ACHTUNG: This is not a “fair and balanced” story. It is an editorial by the editor.
Dorr Township Trustee Patty Senneker and community activist Bernie Schumaker raised a ruckus a little more than a year ago about the local curbside recycling program. Both insisted a $25 surcharge was unfair in that it puts the onus on residents to opt out if they don’t want to pay the fee.
Yet the most recent information about curbside recycling in Allegan County reveals it’s a very popular program and not really a financial burden after all on the good citizens of Dorr Township.
County residents who do not want to take part in the recycling program must submit an “opt out” form to the treasurer of the participating township or city by Aug. 1, according to the Allegan County Health Department Recycling web page. Act 138 of the Public Acts of 1989, part of the Urban Cooperation Act of 1967, establishes an agreement between Allegan County and a local governmental unit, to fund a recycling program to reduce the amount of solid waste entering landfills.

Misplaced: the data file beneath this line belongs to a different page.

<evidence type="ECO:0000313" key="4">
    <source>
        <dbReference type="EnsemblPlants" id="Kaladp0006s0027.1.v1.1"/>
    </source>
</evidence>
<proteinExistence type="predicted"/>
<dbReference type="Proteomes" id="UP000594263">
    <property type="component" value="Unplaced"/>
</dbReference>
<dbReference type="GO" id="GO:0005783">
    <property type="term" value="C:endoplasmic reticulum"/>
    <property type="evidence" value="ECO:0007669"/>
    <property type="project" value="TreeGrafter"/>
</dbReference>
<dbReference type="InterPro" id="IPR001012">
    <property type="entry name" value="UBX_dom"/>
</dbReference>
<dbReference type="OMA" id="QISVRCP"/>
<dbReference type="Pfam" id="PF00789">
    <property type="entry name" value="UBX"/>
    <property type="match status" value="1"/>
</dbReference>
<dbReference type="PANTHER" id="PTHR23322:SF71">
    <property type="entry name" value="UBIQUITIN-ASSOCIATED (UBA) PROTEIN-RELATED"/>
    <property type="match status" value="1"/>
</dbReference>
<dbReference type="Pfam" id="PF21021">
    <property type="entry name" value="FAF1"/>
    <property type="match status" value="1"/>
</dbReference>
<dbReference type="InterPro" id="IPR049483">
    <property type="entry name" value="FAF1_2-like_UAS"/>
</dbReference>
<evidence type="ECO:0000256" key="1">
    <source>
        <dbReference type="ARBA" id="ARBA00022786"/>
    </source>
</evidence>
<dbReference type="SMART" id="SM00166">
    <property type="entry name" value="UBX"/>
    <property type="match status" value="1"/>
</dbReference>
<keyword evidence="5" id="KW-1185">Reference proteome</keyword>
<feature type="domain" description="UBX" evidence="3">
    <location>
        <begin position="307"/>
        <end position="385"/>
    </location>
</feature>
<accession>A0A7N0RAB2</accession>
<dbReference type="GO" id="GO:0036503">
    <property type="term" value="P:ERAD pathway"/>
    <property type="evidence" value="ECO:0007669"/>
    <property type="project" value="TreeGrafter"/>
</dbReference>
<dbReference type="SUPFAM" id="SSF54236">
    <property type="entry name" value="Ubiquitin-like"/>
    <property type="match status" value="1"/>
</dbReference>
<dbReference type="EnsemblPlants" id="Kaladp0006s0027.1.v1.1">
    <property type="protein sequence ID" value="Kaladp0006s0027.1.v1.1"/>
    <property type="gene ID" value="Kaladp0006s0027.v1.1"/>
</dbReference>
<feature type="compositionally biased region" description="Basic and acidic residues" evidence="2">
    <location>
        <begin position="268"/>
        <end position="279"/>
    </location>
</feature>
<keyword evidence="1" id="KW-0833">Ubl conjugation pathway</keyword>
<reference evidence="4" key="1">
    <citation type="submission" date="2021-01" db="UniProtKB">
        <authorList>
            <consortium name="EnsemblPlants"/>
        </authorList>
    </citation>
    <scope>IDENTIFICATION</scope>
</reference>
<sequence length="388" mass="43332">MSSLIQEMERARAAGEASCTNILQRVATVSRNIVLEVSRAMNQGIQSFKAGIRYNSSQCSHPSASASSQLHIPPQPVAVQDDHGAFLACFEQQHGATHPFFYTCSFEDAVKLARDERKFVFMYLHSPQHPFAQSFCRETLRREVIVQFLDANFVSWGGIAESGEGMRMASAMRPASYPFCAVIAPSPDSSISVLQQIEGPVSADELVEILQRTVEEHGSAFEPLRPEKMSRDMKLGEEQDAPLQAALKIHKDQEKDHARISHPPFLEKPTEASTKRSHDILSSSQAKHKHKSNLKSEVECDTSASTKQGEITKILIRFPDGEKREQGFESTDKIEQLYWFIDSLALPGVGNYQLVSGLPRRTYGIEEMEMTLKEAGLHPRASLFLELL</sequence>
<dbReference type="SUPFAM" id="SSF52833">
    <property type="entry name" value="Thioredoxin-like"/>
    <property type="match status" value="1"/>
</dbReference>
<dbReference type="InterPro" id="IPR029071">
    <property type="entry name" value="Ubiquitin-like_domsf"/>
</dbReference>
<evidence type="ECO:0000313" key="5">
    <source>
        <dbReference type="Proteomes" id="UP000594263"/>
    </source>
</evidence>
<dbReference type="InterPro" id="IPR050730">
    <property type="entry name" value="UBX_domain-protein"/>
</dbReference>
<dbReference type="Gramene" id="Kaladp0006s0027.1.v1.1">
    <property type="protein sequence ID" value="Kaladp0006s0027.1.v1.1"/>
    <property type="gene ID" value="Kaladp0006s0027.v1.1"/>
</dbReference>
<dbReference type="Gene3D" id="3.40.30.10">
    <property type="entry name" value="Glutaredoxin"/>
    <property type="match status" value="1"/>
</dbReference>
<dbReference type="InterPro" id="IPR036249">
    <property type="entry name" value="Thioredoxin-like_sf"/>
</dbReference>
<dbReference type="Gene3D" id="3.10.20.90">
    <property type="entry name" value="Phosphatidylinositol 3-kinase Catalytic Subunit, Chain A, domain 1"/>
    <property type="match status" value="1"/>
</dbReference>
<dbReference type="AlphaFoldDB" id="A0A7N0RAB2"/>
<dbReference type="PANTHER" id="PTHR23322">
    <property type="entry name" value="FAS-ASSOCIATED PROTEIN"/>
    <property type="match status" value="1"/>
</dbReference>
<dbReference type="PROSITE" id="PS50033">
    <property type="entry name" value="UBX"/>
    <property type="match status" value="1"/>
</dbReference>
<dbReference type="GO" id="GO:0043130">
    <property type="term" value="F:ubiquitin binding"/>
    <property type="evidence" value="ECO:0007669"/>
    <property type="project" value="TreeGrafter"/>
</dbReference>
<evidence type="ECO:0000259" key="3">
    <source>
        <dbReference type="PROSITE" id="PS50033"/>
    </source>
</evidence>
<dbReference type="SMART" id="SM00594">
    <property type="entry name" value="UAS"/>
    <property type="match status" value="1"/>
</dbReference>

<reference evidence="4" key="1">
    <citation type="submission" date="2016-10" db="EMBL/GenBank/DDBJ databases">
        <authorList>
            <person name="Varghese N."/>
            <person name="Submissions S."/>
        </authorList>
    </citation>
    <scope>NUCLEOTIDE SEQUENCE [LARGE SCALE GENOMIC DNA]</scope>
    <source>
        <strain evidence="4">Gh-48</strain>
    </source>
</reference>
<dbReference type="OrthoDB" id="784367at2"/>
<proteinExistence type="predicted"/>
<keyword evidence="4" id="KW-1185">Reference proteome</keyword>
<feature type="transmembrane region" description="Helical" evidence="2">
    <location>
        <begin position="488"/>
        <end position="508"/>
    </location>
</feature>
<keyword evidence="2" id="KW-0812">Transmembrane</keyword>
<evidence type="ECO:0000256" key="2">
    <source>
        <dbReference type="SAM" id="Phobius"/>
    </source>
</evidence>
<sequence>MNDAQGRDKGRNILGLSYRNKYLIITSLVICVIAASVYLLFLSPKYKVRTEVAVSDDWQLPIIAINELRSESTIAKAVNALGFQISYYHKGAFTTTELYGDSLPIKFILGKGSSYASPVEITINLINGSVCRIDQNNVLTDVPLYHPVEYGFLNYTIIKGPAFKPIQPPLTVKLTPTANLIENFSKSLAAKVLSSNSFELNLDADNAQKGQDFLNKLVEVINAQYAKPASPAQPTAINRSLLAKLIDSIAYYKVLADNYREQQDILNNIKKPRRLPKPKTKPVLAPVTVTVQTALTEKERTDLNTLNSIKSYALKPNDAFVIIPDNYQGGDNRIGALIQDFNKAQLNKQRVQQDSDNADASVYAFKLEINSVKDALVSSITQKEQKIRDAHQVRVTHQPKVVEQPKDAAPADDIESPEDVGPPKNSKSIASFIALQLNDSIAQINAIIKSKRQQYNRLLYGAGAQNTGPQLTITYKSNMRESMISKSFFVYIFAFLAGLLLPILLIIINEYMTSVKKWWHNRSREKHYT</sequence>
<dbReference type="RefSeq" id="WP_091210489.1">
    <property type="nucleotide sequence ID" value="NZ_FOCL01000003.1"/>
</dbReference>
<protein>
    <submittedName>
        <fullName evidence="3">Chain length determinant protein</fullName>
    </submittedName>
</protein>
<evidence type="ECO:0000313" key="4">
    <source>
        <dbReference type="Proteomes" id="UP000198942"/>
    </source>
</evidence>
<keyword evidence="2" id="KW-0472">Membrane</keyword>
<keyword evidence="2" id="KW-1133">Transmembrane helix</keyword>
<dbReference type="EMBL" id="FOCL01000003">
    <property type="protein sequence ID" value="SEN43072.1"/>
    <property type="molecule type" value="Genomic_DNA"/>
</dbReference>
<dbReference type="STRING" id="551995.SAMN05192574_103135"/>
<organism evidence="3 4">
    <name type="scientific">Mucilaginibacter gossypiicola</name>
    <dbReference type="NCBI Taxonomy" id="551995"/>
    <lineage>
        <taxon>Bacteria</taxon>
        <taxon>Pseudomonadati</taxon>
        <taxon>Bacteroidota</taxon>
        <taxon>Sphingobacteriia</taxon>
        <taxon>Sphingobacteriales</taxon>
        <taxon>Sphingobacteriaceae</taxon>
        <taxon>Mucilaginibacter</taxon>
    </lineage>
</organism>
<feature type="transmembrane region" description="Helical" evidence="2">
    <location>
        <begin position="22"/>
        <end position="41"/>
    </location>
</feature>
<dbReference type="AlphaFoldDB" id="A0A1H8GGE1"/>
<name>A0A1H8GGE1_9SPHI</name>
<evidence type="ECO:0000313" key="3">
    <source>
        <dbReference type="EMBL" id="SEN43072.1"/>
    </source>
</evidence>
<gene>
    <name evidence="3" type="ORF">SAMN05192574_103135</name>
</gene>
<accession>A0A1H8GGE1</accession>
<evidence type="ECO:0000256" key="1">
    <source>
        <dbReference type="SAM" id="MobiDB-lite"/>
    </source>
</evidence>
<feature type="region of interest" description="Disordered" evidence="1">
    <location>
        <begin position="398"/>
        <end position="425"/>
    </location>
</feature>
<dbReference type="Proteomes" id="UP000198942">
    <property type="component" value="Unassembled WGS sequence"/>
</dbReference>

Ben Williams, administrator of the Allegan County Resource Recovery program, said this agreement allows a voluntary surcharge of up to $25 per household, per year, on all residential homes within the municipality to fund a recycling program.
“Who gave the county the right to put that (charge) on the parcels? We the people did not vote on that,” Senneker told the Penasee Globe in 2014. “This recycle charge on everyone’s winter tax bills needs to be explained.”
Schumaker added, “It has nothing to do with the amount, it has to do with how this process is being instituted. There is a very big difference… No taxpayer should ever be billed for any taxes without a millage vote of the people or by a statute that gives a municipality the authority to add those taxes.”
Williams said Dorr Township has participated in the recycling program since 1991.
Dorr Township Treasurer Jim Martin stated Tuesday night that 2,087 residents are signed up for the curbside recycling program. They represent 10.5% of Allegan County’s participants, the largest group in the county.
He added that 15.5 tons per month of materials are collected and the fund is currently running an $8,000 surplus from the program.
There are 20 governmental units in the county that participate. The fee pays for drop-off site and/or curbside collection recycling programs, along with tire collections, appliance collections, composting, household battery collection, household hazardous waste collection, electronic device collection, and other services. Most of those programs are restricted to residents who have paid the $25 annual recycling fee.
Leave a Comment